Zeekr X: The $28,000 Luxury Electric Car You'd Rather Be Driving

The Zeekr’s littlest crossover may be a mechanical twin to the Volvo EX30, but they’re nothing alike.

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“It’s kind of like an Oldsmobile in a way, I think, but better executed,” I said to a Geely employee at Beijing’s Goldenport Circuit who was eager to know what I thought about its smallest EV luxury crossover, the Zeekr X. She looked a little puzzled. Then I remembered that I was probably the only person in a 500-kilometer radius who had experience with the defunct American luxury brand’s products.

Heck, I’m pretty comfortable saying that I was probably the only one on a paddock full of British, Chinese, and Malaysian media who probably knew what Oldsmobile was. “Oh, I mean, like it’s a really posh car,” I said.

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There’s no possible way I’d ever be able to do full reviews of the more than 15 new cars Geely had to sample at Goldenport Circuit in Beijing. But, Geely Group’s smallest luxury SUV was another standout, alongside the fantastic Zeekr 007.

Based on the same SEA platform as most of the Geely, Zeekr, and Smart cars on hand to sample, the Zeekr X’s relatively tiny dimensions but plush interior make it feel like such a different product from its platform mates. Also, the Zeekr X is an important model for the brand, since it’s often the second model introduced alongside the Panamera-esque 001 crossover. 

(Full Disclosure: The Zeekr X was tested amid a reporting trip to the Beijing Auto Show, where Geely provided travel and lodging.)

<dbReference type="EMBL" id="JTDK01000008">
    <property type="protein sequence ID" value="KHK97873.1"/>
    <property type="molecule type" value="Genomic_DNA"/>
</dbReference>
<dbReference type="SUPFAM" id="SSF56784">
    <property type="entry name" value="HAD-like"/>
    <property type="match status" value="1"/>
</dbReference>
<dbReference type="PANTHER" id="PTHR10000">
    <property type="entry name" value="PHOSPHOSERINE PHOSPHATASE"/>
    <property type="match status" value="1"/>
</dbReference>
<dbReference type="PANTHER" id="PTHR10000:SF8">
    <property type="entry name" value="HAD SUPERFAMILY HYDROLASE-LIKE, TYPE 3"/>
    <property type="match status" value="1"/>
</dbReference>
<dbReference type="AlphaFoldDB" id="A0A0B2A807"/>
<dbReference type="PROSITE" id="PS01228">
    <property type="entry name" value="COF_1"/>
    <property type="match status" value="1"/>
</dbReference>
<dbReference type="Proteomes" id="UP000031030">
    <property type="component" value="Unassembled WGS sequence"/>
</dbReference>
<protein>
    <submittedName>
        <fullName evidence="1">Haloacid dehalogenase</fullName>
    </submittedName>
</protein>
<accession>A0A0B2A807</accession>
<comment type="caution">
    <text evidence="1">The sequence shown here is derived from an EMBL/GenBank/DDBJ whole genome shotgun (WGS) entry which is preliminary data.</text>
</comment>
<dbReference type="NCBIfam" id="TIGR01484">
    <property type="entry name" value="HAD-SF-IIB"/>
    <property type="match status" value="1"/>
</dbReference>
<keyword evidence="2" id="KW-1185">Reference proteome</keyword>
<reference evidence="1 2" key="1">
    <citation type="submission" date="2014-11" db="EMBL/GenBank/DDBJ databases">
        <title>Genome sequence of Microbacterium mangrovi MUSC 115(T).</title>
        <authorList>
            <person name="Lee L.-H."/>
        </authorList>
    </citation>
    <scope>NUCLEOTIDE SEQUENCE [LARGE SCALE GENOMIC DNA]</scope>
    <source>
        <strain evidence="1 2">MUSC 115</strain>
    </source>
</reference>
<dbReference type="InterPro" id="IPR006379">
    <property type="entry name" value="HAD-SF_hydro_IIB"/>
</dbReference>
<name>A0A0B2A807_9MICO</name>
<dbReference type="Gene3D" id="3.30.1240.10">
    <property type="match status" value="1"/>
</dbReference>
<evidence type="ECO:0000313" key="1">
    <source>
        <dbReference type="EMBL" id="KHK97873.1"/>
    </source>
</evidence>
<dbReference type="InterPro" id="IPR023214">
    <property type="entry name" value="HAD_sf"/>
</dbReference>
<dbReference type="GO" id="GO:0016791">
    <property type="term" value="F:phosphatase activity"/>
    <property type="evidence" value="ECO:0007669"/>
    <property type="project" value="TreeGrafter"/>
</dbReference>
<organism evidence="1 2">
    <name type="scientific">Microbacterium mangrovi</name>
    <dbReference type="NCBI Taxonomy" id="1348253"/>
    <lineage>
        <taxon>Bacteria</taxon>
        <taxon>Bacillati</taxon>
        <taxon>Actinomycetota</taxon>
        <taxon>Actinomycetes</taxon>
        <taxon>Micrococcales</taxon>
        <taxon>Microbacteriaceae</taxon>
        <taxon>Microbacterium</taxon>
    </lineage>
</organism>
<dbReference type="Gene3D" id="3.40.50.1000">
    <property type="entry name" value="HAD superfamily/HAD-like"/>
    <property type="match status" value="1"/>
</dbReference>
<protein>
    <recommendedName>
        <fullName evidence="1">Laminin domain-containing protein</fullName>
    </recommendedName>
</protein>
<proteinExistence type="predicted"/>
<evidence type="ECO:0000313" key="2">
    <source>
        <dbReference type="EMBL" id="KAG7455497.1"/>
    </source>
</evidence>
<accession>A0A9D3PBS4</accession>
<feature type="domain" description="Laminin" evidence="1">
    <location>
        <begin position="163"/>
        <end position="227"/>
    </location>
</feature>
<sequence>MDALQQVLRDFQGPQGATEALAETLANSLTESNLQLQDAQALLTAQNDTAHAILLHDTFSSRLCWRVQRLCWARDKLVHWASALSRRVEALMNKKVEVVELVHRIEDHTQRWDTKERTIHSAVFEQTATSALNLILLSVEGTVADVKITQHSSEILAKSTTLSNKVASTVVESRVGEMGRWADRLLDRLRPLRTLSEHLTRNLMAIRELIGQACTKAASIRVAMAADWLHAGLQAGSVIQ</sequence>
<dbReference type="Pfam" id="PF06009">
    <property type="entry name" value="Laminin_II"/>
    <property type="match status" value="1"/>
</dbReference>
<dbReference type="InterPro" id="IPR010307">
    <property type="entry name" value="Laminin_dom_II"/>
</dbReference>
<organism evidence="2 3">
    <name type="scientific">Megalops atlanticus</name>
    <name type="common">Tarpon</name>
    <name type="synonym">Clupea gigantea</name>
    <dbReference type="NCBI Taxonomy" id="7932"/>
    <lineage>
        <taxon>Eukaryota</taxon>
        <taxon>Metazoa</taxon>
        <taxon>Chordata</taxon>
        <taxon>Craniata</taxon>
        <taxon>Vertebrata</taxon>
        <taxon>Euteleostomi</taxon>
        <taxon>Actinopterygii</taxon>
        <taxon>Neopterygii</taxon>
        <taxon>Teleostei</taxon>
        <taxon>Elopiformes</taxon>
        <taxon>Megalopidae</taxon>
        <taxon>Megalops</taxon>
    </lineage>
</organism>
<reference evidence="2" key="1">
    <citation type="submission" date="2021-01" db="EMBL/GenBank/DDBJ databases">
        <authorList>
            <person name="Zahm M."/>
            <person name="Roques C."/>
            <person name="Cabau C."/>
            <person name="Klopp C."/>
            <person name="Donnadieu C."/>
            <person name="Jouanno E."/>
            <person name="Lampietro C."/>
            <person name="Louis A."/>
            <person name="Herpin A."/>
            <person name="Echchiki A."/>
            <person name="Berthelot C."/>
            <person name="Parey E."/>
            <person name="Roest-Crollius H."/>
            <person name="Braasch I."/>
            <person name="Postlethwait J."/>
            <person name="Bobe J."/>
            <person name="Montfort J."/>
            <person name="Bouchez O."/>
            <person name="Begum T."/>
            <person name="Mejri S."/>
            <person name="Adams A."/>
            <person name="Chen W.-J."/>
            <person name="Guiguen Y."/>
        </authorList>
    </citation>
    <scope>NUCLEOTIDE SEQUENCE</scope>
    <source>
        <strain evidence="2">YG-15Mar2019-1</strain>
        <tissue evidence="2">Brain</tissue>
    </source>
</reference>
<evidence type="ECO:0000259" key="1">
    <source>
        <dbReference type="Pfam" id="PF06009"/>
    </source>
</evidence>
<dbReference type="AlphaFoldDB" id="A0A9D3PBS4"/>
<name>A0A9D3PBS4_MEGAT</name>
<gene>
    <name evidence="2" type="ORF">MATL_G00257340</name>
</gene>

2024 Zeekr X (China-Spec)
As-Tested Price Approximately $27,600 (200,000 CNY)
Battery 66 kWh (net)
EV Range 310 Miles (CLTC)
Maximum torque 400 lb-ft
Output 422 hp
Drive Type dual-motor, AWD
Speed 0-62 MPH 3.8 seconds

Like the Smart #3, Smart #1, and Volvo EX30, the Zeekr X is on the same SEA (Sustainable Experience Architecture) modular platform, specifically a variant called SEA-2. The four cars share a lot under the skin. In China, they all even start at about the same price of roughly $28,000 (200,000 CNY).

There, all three come with the same 51 kWh (Smart and Volvo only), or 69 kWh (gross) battery packs. And yes, because they all share a common platform, the Zeekr X has the same 422 horsepower dual motor AWD setup capable of launching the car from 0-62 MPH (0-100 km/h) in wickedly quick 3.8 seconds.

Yet, I’d argue that most people, including journalists, probably wouldn’t even realize that the four cars are so closely related. It seems like Geely let Mercedes-Benz go nuts styling the Smart versions (it still owns that brand), while Volvo’s team did whatever it wanted creating the EX30.

Likewise, the lead designer for Zeekr, Stefan Sielaff, went his own way. It appears there were no strong engineering or design briefs to be held to, because all three cars look totally different, and share zero body panels, interior pieces, switches, or knobs. They even have different infotainment systems, with Volvo’s being Google Android-based, whereas Zeekr and Smart use in-house solutions made by Geely. 

At about 175 inches long, the crossover is larger than the shockingly diminutive 166.6-inch long Volvo EX30, but it’s still in the not-so-big category for most Americans. It’s about the same size as a Buick Encore GX – an apt point of comparison since they’d be sort of oblique competitors if the Zeekr X ever made it to the United States. 

But just look at the thing. Whereas the Zeekr 007 sedan is sleek, smooth, and flowing, the X embraces its goofy proportions and augments them with odd surface treatments, a somewhat unconventional roofline, unorthodox door shut lines, and vehicle lighting elements. The way the hatchback and rear fascia are resolved is reminiscent of the 2000s era Renault Megane, but the front split grille is almost reminiscent of Oldsmobile, in a strange way. It looks handsome, expensive, and fresh, but also a little bit wild. I like it. 

The Zeekr X’s interior, though, is its pièce de résistance.

Volvo went with pull-style traditional door handles with electronic buttons, Smart’s are retractable similar to the Hyundai Ioniq 5, while most trims of the Zeekr X use a completely electronic door release like the Mustang Mach-E.